This training is part of the Easy Journal Book online course that I also offer in my Publishing Mastery Academy. Along with the PowerPoint training is included the InDesign training and the page and cover templates.

Click here to watch the InDesign training: How to Make a Journal Book Using InDesign

120 Page PowerPoint Journal Template, Included in Easy Journal Book Course
Cover Template for a 120 Page PowerPoint Journal Book. Included in Easy Journal Book Course

Both the 120 page book and cover templates are included in the Easy Journal Book Course.

Sunday, October 22, 2017

Learn to Create, Publish, Market and Sell Your Book with Publshing Mastery 101 Membership Site

 Publishing Mastery 101 membership site launches today!!

I am announcing today the launch of my new Publishing Mastery 101 membership site for creating, designing, marketing, selling and re-purposing your book. I am bringing together all of my trainings, courses, and experience in one central place. This member site will support what we are doing here and in the How to Publish Your Book FB site but gives me more abilities to tie it all together and go deeper. Hope you check it out and will come over and join. You will see lots more about it and what I have planned as we move forward. Thank you everyone for all the great support, questions and all your books. We have great group here.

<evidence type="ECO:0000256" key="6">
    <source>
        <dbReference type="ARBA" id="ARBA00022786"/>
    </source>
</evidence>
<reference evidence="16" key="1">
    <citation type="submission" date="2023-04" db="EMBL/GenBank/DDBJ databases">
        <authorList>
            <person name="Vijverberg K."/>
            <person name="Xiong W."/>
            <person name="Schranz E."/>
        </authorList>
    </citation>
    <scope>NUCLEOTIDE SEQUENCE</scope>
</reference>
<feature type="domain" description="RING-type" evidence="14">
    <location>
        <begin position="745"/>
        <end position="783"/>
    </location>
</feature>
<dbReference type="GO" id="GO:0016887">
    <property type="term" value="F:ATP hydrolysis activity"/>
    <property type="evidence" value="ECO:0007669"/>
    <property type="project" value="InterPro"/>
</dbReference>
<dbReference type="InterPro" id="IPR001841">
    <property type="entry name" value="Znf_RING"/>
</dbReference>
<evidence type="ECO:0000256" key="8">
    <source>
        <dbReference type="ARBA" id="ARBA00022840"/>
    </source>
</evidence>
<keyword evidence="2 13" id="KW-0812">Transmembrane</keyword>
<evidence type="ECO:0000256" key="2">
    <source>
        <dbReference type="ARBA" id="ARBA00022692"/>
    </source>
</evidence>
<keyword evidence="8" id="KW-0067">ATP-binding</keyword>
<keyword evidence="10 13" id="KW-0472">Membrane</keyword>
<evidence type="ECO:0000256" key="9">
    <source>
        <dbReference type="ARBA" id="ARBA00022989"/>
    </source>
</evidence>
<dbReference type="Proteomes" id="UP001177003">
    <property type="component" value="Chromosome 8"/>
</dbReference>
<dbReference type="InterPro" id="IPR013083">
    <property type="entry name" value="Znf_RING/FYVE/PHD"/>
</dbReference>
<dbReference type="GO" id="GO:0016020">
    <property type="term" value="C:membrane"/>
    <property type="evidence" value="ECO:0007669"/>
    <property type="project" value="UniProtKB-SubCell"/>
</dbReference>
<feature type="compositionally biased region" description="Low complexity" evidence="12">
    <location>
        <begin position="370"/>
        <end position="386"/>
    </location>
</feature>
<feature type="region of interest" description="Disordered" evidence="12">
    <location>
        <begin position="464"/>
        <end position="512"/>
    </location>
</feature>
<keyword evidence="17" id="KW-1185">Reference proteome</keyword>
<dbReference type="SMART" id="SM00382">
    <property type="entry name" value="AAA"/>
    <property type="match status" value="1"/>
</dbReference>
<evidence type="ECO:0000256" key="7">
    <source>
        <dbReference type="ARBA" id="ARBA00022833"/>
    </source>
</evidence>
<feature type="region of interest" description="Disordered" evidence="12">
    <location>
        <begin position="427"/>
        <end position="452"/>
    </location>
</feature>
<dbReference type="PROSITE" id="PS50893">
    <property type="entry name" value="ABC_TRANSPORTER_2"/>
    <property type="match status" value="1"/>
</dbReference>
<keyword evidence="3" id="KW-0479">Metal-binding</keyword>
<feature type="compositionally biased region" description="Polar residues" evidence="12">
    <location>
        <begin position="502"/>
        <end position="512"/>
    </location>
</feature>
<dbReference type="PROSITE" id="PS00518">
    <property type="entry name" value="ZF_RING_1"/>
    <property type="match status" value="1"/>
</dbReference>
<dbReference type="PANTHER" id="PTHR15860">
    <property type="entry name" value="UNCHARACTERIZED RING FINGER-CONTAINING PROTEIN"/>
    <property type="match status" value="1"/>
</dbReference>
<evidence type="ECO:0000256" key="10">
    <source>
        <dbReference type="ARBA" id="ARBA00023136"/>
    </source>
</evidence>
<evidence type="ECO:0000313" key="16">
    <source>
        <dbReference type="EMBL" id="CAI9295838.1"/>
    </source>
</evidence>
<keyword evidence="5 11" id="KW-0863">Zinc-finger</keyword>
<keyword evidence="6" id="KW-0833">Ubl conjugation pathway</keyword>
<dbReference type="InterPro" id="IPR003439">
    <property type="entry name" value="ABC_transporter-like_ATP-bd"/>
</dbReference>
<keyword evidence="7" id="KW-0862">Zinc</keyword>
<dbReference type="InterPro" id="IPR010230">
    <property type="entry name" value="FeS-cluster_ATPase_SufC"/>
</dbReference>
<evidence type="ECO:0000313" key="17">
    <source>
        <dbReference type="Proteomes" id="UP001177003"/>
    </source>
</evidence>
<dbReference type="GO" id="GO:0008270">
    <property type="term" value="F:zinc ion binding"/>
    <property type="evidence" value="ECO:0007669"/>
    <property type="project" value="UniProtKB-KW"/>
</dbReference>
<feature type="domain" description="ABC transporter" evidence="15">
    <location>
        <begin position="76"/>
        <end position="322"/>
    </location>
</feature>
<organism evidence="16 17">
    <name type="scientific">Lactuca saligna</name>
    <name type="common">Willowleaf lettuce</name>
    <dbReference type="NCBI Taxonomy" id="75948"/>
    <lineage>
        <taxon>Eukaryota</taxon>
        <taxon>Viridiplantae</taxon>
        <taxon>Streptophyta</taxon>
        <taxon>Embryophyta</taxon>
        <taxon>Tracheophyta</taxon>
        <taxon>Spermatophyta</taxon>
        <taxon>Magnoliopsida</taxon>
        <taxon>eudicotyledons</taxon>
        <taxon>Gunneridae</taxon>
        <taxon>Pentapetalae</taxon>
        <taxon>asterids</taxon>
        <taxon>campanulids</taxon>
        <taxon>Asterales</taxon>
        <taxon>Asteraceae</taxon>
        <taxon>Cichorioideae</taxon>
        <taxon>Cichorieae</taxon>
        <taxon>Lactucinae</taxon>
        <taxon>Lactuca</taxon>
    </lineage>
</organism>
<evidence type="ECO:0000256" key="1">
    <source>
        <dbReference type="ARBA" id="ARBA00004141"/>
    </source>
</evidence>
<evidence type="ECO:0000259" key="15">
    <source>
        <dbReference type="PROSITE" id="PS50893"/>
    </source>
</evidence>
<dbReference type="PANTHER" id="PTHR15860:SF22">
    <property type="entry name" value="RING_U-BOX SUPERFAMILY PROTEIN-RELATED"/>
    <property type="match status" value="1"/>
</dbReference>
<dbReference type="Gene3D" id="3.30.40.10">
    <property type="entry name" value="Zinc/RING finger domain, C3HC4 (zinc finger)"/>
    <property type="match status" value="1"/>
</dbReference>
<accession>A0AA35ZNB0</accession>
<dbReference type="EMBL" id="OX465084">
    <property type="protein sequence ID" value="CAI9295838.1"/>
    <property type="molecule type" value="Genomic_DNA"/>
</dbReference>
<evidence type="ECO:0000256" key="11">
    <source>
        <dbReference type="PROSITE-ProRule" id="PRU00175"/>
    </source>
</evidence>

We will conduct training, classes, building books and answering your book publishing questions.

• Monthly Q & A Book Publishing Calls
• Free Access to all Publishing Mastery Academy Courses
• Design, Publishing, Marketing and Selling Training Sessions
• Publishing Mastery 101 Facebook Group, Community

 Courses Included:
• Easy Journal Books
• How to Market Your Book
• How to Publish your Book in 7 Steps
• Easy Kindle Books
• How to Make Children's Picture Books for Kindle
• How to Make an Author/Book Blog

Click here to visit Publishing Mastery 101,

Friday, October 20, 2017

TRAINING SESSION, Learn How to Make a Journal Book Using InDesign,

I will be live today in the How to Publish Your Book Facebook Group teaching how to make a Journal Book using InDesign. The training session is today at 3:00pm EST October 20, 2017. Come over and join the group and check out the session. Journal Books are fun and easy to make

To know more about the full training course check out

You can check out the training session video by Clicking Here, How to Make a Journal Book Using InDesign